Hadatomo™ Photoacoustic Microscope WEL5100
Noninvasive, High Contrast Imaging of Blood Vessels to a Depth of 3mm
Evaluations of treatments for blood circulation disorders, as well as regenerative medicine therapies, currently rely on biopsies and animal experiments, but these methods have well-noted shortcomings. Advantest's new Hadatomo™ photoacoustic microscope addresses these drawbacks, offering researchers an unprecedented non-invasive process for analyzing blood vessels within the dermis. Utilizing a new imaging method that combines optical technology and ultrasound, the Hadatomo™ provides high-contrast images of blood vessels without the use of contrast agents. This new imaging technology is poised to contribute to further advances in regenerative medicine, dermatology, and plastic surgery.
Quasi-Real Time Imaging
Imaging of a 4 mm square area takes just 20 seconds.
High-speed imaging reduces patient stress and improves diagnosis times.
Proprietary Image Reconstruction Algorithms
Advantest's proprietary image reconstruction algorithms eliminate the need for an optical lens or acoustic lens, providing sharp, clear images regardless of the depth of the target area.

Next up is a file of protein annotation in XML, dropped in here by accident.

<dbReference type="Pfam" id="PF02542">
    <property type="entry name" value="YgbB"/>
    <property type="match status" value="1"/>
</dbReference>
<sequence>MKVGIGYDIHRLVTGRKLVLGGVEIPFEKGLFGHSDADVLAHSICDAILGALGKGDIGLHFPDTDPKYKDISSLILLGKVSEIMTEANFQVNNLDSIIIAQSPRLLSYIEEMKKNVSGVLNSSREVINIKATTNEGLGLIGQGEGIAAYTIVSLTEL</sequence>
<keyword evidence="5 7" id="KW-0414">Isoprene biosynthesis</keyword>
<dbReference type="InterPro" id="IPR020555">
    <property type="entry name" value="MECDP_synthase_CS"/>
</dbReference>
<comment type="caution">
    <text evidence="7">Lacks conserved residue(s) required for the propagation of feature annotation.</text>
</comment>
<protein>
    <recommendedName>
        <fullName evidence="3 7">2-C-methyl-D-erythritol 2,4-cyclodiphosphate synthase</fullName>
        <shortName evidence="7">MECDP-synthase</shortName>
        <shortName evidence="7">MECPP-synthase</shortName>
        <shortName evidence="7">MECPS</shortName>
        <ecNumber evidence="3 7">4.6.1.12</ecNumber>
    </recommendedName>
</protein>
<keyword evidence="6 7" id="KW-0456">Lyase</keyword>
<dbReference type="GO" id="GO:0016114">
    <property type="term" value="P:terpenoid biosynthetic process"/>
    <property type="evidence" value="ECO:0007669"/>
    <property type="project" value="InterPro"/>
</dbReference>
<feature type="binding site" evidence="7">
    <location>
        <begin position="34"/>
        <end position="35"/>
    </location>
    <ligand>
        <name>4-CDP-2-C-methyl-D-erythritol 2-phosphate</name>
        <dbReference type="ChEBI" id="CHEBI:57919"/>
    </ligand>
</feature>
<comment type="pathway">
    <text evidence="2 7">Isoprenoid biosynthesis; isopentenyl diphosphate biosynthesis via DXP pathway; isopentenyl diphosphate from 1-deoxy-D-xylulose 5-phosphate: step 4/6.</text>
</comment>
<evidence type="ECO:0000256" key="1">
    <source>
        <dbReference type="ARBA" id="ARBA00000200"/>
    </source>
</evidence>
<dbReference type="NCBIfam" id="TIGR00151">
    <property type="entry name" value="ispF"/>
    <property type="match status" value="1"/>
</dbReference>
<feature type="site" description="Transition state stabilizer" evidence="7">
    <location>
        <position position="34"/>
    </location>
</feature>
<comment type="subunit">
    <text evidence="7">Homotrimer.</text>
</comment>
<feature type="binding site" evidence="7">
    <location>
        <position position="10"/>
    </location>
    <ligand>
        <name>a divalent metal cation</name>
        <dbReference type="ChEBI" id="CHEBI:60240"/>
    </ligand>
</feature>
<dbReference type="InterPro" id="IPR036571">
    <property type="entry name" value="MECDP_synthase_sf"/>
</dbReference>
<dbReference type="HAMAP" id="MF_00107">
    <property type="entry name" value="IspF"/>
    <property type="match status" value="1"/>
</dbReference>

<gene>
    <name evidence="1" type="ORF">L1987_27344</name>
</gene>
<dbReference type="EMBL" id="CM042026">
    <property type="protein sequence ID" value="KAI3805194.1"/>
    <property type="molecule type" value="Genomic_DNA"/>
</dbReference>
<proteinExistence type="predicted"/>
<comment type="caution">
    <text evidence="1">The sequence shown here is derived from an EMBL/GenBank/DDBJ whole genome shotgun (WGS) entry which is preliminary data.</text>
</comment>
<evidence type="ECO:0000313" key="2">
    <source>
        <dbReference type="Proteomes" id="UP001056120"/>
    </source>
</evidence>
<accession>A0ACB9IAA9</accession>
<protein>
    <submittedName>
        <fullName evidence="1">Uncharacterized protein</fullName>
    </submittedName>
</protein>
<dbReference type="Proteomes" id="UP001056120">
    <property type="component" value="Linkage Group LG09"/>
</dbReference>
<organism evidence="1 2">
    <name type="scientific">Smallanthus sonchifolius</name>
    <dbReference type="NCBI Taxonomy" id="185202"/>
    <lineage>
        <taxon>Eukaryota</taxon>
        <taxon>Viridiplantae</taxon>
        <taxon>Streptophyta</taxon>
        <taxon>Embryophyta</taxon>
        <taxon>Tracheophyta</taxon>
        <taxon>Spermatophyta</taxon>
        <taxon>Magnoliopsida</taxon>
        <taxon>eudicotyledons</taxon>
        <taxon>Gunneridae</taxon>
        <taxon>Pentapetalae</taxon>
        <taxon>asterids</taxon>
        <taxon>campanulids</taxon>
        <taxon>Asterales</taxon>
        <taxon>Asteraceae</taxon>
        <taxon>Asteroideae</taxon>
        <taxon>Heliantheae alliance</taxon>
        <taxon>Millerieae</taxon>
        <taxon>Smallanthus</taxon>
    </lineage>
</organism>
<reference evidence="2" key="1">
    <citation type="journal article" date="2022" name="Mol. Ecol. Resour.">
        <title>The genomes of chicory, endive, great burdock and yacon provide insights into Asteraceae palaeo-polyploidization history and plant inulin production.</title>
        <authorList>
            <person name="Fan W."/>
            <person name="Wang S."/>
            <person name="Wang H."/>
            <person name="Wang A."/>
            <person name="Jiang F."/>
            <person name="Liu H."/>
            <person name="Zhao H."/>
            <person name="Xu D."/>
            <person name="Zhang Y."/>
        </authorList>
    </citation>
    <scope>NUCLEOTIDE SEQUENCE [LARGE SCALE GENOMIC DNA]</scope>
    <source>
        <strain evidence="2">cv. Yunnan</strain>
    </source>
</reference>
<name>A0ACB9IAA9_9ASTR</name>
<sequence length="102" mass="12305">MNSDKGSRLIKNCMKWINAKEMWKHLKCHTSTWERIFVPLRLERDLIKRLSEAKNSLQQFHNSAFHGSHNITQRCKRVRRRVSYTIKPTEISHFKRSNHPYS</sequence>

Setup is easy, requiring no calculations of target area depth.
No contrast agent required
The Hadatomo's compact frame makes it easy to move around.
Its flexible arm enables analysis of hard-to-reach areas.
|Pulse width||< 2 ns|
|Pulse energy||< 37 µJ/pulse (*1)|
|Measurement time settings||10/20/40/80 s|
|Max. measurement area||4 x 4 x 3(depth)mm|
|Scan step size||40 µm|
|Dimensions||Approx. 540 (W) × 545 (D) × 1,546 (H)|
|Weight||< 110 kg|
(*1): Pulse energy is constant, but the repetition frequency may differ depending on the
※ This product is categorized as a Scientific Instrument. It is not approved for use in diagnosis of diseases.
Existing ultrasound technology can noninvasively provide images of tissue structures by contrasting the relative hardness of constituent areas. However, it is inadequate to image areas within the dermis, where little hardness contrast exists.
Conversely, optical imaging tools such as microscopes cannot "see" even 1mm beneath the skin.
Photoacoustic imaging combines the propagation characteristics of ultrasound and the absorption characteristics of light into a next-generation hybrid imaging method that is used for R&D worldwide.
When pulses of light are irradiated into the target area, hemoglobin selectively absorbs their energy and returns ultrasonic waves to the surface of the skin, where they can be captured by sensors at the surface. Based on how long it takes for the waves to return, the depth of the target can be accurately measured and imaged.
3D image of a 4mm x 4mm x 3mm area of the palm, including the epidermis and dermis
3D images of 4mm x 4mm x 3mm areas of the fingertip, cheek, and foot, with cross-sections and subsurface views